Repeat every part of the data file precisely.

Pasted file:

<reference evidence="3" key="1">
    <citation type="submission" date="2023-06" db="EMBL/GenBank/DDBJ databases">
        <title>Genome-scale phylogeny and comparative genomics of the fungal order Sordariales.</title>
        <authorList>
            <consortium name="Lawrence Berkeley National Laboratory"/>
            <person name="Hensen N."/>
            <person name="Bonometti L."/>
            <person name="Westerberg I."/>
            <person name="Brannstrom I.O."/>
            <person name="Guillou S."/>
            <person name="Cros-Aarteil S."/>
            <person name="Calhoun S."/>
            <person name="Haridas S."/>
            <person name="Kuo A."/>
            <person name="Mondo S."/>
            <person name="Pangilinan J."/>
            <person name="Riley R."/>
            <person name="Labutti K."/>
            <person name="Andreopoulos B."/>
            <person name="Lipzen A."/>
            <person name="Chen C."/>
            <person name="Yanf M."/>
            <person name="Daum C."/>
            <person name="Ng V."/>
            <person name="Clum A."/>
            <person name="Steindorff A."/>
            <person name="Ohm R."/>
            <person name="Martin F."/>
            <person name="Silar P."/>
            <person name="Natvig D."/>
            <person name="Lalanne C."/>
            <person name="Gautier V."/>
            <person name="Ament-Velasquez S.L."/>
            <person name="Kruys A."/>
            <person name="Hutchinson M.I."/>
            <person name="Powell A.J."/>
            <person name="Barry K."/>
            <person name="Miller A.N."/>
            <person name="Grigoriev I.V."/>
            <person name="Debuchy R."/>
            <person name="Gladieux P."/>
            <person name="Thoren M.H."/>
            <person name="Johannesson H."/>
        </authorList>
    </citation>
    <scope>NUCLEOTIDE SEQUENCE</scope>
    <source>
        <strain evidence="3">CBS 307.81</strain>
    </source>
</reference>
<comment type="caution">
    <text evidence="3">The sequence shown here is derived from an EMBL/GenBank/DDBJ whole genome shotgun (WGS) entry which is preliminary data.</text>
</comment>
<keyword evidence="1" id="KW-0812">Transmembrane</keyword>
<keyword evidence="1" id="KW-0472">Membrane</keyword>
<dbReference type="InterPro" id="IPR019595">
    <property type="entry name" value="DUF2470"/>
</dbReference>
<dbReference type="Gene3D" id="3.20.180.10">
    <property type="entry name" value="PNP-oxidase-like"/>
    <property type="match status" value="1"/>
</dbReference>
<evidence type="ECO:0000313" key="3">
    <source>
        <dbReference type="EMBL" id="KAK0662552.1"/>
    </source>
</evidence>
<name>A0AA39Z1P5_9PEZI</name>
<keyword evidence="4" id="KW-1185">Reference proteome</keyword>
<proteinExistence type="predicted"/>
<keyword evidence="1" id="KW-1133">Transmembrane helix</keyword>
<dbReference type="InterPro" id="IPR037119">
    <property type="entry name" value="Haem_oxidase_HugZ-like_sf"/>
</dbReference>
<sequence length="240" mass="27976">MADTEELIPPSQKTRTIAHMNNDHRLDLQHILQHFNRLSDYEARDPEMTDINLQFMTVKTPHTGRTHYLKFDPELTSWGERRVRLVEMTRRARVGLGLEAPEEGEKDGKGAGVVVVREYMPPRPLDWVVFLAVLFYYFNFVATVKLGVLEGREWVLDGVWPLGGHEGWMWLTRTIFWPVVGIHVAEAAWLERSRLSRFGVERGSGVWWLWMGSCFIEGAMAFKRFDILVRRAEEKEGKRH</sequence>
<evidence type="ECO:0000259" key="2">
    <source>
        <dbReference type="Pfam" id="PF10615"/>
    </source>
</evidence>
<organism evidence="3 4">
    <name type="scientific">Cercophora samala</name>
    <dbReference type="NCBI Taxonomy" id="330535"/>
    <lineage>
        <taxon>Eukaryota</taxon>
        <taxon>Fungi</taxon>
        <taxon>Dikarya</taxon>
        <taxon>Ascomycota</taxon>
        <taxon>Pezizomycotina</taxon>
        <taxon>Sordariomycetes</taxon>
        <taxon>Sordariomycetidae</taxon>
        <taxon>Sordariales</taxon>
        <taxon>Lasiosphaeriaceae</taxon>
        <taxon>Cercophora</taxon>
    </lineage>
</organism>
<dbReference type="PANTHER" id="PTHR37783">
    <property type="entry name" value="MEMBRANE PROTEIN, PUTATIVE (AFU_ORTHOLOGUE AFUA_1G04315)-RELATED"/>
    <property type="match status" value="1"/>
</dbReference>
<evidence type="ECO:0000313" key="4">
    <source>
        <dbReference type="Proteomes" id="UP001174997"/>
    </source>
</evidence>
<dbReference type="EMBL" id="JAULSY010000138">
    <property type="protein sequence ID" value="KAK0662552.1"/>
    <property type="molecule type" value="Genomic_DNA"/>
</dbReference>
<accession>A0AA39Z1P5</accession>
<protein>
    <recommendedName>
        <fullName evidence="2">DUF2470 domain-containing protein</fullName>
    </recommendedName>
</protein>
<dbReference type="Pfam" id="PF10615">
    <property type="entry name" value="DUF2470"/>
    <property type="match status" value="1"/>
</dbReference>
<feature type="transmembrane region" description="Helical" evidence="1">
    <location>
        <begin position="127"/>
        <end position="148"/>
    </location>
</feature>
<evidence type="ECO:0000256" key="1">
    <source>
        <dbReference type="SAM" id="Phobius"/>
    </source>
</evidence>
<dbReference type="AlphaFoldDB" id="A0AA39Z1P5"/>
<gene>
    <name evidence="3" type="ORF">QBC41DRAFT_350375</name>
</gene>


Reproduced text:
<reference evidence="3" key="1">
    <citation type="submission" date="2023-06" db="EMBL/GenBank/DDBJ databases">
        <title>Genome-scale phylogeny and comparative genomics of the fungal order Sordariales.</title>
        <authorList>
            <consortium name="Lawrence Berkeley National Laboratory"/>
            <person name="Hensen N."/>
            <person name="Bonometti L."/>
            <person name="Westerberg I."/>
            <person name="Brannstrom I.O."/>
            <person name="Guillou S."/>
            <person name="Cros-Aarteil S."/>
            <person name="Calhoun S."/>
            <person name="Haridas S."/>
            <person name="Kuo A."/>
            <person name="Mondo S."/>
            <person name="Pangilinan J."/>
            <person name="Riley R."/>
            <person name="Labutti K."/>
            <person name="Andreopoulos B."/>
            <person name="Lipzen A."/>
            <person name="Chen C."/>
            <person name="Yanf M."/>
            <person name="Daum C."/>
            <person name="Ng V."/>
            <person name="Clum A."/>
            <person name="Steindorff A."/>
            <person name="Ohm R."/>
            <person name="Martin F."/>
            <person name="Silar P."/>
            <person name="Natvig D."/>
            <person name="Lalanne C."/>
            <person name="Gautier V."/>
            <person name="Ament-Velasquez S.L."/>
            <person name="Kruys A."/>
            <person name="Hutchinson M.I."/>
            <person name="Powell A.J."/>
            <person name="Barry K."/>
            <person name="Miller A.N."/>
            <person name="Grigoriev I.V."/>
            <person name="Debuchy R."/>
            <person name="Gladieux P."/>
            <person name="Thoren M.H."/>
            <person name="Johannesson H."/>
        </authorList>
    </citation>
    <scope>NUCLEOTIDE SEQUENCE</scope>
    <source>
        <strain evidence="3">CBS 307.81</strain>
    </source>
</reference>
<comment type="caution">
    <text evidence="3">The sequence shown here is derived from an EMBL/GenBank/DDBJ whole genome shotgun (WGS) entry which is preliminary data.</text>
</comment>
<keyword evidence="1" id="KW-0812">Transmembrane</keyword>
<keyword evidence="1" id="KW-0472">Membrane</keyword>
<dbReference type="InterPro" id="IPR019595">
    <property type="entry name" value="DUF2470"/>
</dbReference>
<dbReference type="Gene3D" id="3.20.180.10">
    <property type="entry name" value="PNP-oxidase-like"/>
    <property type="match status" value="1"/>
</dbReference>
<evidence type="ECO:0000313" key="3">
    <source>
        <dbReference type="EMBL" id="KAK0662552.1"/>
    </source>
</evidence>
<name>A0AA39Z1P5_9PEZI</name>
<keyword evidence="4" id="KW-1185">Reference proteome</keyword>
<proteinExistence type="predicted"/>
<keyword evidence="1" id="KW-1133">Transmembrane helix</keyword>
<dbReference type="InterPro" id="IPR037119">
    <property type="entry name" value="Haem_oxidase_HugZ-like_sf"/>
</dbReference>
<sequence length="240" mass="27976">MADTEELIPPSQKTRTIAHMNNDHRLDLQHILQHFNRLSDYEARDPEMTDINLQFMTVKTPHTGRTHYLKFDPELTSWGERRVRLVEMTRRARVGLGLEAPEEGEKDGKGAGVVVVREYMPPRPLDWVVFLAVLFYYFNFVATVKLGVLEGREWVLDGVWPLGGHEGWMWLTRTIFWPVVGIHVAEAAWLERSRLSRFGVERGSGVWWLWMGSCFIEGAMAFKRFDILVRRAEEKEGKRH</sequence>
<evidence type="ECO:0000259" key="2">
    <source>
        <dbReference type="Pfam" id="PF10615"/>
    </source>
</evidence>
<organism evidence="3 4">
    <name type="scientific">Cercophora samala</name>
    <dbReference type="NCBI Taxonomy" id="330535"/>
    <lineage>
        <taxon>Eukaryota</taxon>
        <taxon>Fungi</taxon>
        <taxon>Dikarya</taxon>
        <taxon>Ascomycota</taxon>
        <taxon>Pezizomycotina</taxon>
        <taxon>Sordariomycetes</taxon>
        <taxon>Sordariomycetidae</taxon>
        <taxon>Sordariales</taxon>
        <taxon>Lasiosphaeriaceae</taxon>
        <taxon>Cercophora</taxon>
    </lineage>
</organism>
<dbReference type="PANTHER" id="PTHR37783">
    <property type="entry name" value="MEMBRANE PROTEIN, PUTATIVE (AFU_ORTHOLOGUE AFUA_1G04315)-RELATED"/>
    <property type="match status" value="1"/>
</dbReference>
<evidence type="ECO:0000313" key="4">
    <source>
        <dbReference type="Proteomes" id="UP001174997"/>
    </source>
</evidence>
<dbReference type="EMBL" id="JAULSY010000138">
    <property type="protein sequence ID" value="KAK0662552.1"/>
    <property type="molecule type" value="Genomic_DNA"/>
</dbReference>
<accession>A0AA39Z1P5</accession>
<protein>
    <recommendedName>
        <fullName evidence="2">DUF2470 domain-containing protein</fullName>
    </recommendedName>
</protein>
<dbReference type="Pfam" id="PF10615">
    <property type="entry name" value="DUF2470"/>
    <property type="match status" value="1"/>
</dbReference>
<feature type="transmembrane region" description="Helical" evidence="1">
    <location>
        <begin position="127"/>
        <end position="148"/>
    </location>
</feature>
<evidence type="ECO:0000256" key="1">
    <source>
        <dbReference type="SAM" id="Phobius"/>
    </source>
</evidence>
<dbReference type="AlphaFoldDB" id="A0AA39Z1P5"/>
<gene>
    <name evidence="3" type="ORF">QBC41DRAFT_350375</name>
</gene>